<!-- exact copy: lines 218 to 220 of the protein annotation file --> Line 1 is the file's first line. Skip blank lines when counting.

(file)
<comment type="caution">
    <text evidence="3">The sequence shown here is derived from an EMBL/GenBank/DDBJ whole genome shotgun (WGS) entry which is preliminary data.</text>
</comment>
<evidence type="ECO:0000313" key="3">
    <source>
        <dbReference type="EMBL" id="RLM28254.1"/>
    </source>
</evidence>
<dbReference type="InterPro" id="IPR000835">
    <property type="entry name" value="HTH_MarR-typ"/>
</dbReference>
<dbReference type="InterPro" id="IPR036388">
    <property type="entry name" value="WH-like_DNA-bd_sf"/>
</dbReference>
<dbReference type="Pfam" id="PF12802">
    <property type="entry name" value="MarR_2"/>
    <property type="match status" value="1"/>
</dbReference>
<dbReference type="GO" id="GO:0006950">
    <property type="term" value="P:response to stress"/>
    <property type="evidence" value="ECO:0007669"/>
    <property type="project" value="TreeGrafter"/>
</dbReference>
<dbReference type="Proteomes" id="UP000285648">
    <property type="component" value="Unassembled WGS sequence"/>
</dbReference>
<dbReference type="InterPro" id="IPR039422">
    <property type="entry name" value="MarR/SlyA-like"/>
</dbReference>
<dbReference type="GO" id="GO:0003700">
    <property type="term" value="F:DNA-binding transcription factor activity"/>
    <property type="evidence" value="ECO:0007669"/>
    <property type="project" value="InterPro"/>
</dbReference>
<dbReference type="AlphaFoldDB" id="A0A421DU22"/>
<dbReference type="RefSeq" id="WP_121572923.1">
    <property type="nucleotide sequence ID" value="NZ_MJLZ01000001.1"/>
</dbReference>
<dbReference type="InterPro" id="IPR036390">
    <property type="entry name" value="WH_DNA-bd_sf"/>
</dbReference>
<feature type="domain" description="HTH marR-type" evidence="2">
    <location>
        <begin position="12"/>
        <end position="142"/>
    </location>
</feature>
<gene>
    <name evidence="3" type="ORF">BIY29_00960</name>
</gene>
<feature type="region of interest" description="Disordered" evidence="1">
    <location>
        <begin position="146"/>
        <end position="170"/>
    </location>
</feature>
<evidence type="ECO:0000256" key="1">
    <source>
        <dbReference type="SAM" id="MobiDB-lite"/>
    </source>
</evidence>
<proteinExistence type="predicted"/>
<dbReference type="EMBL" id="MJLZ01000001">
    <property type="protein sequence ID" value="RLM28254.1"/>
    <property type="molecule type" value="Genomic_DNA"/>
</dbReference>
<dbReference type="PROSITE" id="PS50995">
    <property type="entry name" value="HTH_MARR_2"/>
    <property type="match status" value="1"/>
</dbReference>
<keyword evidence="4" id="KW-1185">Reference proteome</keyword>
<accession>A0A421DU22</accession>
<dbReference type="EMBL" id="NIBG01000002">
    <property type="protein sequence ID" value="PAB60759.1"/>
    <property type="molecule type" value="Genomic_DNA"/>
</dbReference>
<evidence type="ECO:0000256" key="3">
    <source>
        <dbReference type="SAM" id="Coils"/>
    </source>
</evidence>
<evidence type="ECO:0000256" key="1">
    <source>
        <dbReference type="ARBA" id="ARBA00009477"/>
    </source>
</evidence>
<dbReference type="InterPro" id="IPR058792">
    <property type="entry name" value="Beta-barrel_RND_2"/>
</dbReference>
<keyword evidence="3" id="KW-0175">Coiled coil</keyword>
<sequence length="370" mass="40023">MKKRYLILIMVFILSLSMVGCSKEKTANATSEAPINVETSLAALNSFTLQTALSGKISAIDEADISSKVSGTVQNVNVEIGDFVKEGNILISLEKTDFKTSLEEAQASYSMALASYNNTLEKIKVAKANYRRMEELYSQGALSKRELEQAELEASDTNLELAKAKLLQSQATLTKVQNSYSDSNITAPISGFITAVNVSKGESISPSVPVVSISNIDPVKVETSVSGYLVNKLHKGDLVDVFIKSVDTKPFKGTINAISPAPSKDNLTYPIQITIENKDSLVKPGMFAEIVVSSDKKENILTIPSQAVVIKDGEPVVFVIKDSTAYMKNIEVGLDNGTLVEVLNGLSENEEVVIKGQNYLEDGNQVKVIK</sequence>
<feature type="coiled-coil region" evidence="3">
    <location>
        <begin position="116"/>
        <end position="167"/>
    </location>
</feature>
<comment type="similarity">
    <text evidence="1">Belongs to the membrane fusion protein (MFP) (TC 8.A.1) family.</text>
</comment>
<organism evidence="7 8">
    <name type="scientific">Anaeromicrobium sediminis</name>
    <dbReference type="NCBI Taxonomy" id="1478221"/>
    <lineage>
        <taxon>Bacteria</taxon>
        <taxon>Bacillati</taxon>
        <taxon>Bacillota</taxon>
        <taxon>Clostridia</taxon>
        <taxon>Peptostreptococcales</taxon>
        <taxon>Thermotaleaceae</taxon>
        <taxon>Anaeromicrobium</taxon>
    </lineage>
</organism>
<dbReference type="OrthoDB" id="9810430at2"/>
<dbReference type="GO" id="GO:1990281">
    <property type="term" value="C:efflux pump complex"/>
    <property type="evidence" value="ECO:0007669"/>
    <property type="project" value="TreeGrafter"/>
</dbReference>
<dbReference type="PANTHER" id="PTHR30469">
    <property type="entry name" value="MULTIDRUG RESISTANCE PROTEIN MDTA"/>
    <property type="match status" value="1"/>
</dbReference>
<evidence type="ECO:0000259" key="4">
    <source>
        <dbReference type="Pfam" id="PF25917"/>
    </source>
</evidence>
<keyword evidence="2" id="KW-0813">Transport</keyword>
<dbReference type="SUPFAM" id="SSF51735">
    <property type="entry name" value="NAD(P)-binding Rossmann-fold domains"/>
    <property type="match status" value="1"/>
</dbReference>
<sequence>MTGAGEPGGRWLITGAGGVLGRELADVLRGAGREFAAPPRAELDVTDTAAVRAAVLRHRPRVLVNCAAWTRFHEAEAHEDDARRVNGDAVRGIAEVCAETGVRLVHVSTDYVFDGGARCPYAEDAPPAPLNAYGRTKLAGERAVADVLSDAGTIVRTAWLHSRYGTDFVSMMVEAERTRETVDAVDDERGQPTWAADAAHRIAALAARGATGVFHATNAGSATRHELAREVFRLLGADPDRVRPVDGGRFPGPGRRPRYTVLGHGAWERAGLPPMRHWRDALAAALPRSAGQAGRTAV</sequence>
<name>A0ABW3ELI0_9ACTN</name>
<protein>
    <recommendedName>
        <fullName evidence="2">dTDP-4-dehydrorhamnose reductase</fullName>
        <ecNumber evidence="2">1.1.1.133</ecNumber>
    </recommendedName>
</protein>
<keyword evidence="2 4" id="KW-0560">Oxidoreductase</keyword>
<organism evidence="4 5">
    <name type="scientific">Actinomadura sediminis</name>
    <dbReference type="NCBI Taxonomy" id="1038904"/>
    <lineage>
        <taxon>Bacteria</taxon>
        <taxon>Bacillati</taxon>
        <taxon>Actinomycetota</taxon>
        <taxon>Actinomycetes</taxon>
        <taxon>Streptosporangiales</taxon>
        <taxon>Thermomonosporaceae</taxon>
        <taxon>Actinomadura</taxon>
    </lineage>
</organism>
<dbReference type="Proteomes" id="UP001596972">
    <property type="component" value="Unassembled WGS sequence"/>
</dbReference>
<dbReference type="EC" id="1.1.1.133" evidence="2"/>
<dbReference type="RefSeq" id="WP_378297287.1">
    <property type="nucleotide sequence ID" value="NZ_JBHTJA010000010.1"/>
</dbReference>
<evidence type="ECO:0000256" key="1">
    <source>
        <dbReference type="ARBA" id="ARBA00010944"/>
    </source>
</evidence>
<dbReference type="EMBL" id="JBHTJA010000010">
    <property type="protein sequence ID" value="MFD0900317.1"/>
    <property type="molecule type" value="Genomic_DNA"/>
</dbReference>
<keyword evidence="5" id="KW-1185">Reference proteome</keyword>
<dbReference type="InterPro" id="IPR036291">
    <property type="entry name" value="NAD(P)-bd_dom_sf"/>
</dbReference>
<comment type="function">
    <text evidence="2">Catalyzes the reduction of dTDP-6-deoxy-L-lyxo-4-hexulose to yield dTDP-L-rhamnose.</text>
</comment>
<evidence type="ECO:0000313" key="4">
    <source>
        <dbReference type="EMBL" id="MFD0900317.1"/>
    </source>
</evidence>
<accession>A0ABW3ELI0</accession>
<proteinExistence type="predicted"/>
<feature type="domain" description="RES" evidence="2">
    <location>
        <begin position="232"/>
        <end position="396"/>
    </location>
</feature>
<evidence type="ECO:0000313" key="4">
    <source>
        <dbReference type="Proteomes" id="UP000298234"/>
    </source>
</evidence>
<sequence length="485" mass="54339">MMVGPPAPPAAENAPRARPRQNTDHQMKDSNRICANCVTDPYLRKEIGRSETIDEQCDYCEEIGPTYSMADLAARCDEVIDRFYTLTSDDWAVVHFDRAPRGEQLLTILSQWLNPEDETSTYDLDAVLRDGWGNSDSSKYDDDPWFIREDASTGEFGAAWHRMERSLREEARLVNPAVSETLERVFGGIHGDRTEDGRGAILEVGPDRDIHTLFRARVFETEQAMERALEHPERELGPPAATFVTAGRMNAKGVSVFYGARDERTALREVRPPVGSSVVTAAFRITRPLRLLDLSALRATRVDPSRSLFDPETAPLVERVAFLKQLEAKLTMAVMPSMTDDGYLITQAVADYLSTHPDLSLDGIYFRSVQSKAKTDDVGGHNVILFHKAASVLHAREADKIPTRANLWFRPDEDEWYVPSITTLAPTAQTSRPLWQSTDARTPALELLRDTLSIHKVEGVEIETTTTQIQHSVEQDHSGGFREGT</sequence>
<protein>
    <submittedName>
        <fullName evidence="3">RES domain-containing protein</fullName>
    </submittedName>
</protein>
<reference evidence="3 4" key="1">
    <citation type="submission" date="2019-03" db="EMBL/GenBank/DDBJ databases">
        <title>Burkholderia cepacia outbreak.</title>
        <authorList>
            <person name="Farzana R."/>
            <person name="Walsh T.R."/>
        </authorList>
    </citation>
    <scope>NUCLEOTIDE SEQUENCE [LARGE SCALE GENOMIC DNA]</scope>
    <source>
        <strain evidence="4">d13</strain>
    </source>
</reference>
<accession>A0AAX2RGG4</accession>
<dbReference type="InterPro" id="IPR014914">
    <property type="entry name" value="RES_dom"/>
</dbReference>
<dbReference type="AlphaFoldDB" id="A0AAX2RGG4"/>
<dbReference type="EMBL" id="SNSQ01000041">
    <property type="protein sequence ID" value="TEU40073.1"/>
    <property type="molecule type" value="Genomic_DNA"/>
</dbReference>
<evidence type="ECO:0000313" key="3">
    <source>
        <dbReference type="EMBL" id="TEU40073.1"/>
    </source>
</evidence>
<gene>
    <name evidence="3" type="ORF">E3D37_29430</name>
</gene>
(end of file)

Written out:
    <property type="entry name" value="RES_dom"/>
</dbReference>
<dbReference type="AlphaFoldDB" id="A0AAX2RGG4"/>